Statistics continue to tell what could be called a tale of two cities in contrasting the differences between Denver and Grand Junction. It would be a stretch to say it’s the best of times or the worst of times. That’s certainly not the case. Nonetheless, there’s little doubt Grand Junction and Mesa County lag behind Denver and other areas of Colorado in experiencing the full effects of economic recovery.
Alison Felix, an economist and executive with the Denver branch of the Federal Reserve Bank of Kansas City, put it this way during a presentation in Grand Junction: “It probably doesn’t feel like a recovery has taken hold yet.”
Suzie Miller, business services manager at the Mesa County Workforce Center in Grand Junction, perhaps stated it best in her analysis of the latest labor market estimates. “It feels almost like there’s two economies going on in this state.”
To keep matters in proper perspective, it’s important to affirm economic conditions are improving in Mesa County by three important measures:
- The monthly unemployment rate has slipped below 8 percent for the second time in four months and dropped more than a point since this time last year.
- Through the first eight months of 2013, real estate transactions and the dollar volume of those sales are up 6.9 percent and 14.9 percent, respectively, over the same span in 2012.
- The average price of properties sold on the Multiple Listing Service in Mesa County has increased 7 percent over the past year.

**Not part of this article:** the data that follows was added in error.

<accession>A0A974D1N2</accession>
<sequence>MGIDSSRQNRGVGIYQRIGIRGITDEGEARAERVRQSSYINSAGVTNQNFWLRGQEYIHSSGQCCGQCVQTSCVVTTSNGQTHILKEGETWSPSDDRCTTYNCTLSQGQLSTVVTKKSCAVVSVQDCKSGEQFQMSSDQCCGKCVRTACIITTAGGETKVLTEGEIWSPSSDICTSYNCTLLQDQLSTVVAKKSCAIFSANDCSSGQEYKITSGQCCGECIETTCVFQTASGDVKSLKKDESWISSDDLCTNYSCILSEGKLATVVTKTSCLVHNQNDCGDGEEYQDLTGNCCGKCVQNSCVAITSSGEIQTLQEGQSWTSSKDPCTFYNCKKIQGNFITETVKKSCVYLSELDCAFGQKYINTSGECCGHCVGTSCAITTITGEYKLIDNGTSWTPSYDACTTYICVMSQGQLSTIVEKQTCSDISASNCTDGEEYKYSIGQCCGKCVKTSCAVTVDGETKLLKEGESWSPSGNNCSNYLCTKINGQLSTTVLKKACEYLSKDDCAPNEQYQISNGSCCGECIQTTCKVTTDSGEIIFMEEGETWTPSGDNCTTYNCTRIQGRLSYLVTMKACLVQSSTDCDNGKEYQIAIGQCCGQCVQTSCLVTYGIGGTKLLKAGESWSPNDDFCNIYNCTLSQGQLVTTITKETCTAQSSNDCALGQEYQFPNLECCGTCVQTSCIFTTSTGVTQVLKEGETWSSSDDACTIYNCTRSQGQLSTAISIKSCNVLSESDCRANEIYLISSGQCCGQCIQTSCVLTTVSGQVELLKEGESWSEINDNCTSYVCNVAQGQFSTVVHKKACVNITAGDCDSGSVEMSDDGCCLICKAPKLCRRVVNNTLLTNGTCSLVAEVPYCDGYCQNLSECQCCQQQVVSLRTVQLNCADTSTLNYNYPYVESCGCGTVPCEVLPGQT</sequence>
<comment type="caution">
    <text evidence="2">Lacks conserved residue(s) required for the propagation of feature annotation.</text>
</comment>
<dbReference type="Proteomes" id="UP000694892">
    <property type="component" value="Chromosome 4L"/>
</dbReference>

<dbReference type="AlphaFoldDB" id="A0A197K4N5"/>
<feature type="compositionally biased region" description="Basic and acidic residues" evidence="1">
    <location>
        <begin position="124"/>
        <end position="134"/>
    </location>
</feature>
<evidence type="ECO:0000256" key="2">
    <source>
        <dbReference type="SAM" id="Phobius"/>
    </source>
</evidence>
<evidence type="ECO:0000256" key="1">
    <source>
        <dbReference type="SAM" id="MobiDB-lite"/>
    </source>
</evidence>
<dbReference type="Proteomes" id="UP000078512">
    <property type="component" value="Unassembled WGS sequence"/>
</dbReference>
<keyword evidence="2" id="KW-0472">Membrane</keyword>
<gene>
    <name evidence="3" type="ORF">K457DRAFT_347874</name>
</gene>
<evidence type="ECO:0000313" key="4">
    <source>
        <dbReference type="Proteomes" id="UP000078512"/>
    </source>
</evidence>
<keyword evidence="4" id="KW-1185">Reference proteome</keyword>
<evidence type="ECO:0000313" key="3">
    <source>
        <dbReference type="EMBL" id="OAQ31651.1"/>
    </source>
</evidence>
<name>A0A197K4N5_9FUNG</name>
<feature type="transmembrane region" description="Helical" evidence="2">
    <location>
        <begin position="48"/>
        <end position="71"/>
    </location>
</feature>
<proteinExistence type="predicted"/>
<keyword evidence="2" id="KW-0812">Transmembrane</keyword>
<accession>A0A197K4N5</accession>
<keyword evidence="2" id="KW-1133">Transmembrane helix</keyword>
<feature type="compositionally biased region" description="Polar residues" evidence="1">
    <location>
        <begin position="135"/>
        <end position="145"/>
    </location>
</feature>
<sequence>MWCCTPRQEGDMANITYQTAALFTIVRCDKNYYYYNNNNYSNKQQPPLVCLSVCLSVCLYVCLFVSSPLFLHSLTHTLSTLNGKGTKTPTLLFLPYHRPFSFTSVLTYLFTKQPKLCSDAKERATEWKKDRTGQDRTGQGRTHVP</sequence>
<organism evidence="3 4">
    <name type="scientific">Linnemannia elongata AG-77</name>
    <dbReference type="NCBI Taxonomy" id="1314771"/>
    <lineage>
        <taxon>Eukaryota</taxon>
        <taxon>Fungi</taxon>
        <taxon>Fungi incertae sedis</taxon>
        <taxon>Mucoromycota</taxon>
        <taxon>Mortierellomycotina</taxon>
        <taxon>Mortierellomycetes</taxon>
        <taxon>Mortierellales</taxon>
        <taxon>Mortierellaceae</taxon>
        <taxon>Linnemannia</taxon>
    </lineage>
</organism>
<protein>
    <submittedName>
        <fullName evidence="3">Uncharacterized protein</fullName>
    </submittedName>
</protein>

Still, Mesa County suffers in comparison to the more robust recovery that’s occurred elsewhere in Colorado. While the Mesa County workforce remains more than 7 percent below its peak in November 2008, nonfarm payrolls statewide have rebounded to pre-recession levels. Although the real estate market has substantially recovered in Mesa County, building activity, sales and home prices all remain far below pre-recession levels. Meanwhile, residential construction activity and housing prices in the Denver area have climbed past previous peaks.
Why the differences? One of the most common explanations is that Mesa County lagged behind other areas of the state and nation in entering the recession. In soaring higher and then falling farther, the area continues to lag behind in the recovery. What’s more, the economy on the Front Range is not only much larger, but also more diversified than that in Mesa County.
Those answers offer hope that changing business cycles eventually will bring improving conditions to Mesa County. Recall that it wasn’t that long ago Mesa County boasted one of the fastest growing labor forces and housing markets in the country. It would be nice, though, if the steep climbs and sharp drops of what’s been a roller coaster economy over the past decade were less severe.
Meanwhile, ongoing efforts to attract businesses to the area will pay off not only in creating not only badly needed jobs, but also a more diverse and resilient economy.
Undoubtedly, the tale of two cities and two economies ultimately will offer a happy ending. Here’s hoping it comes sooner rather than later.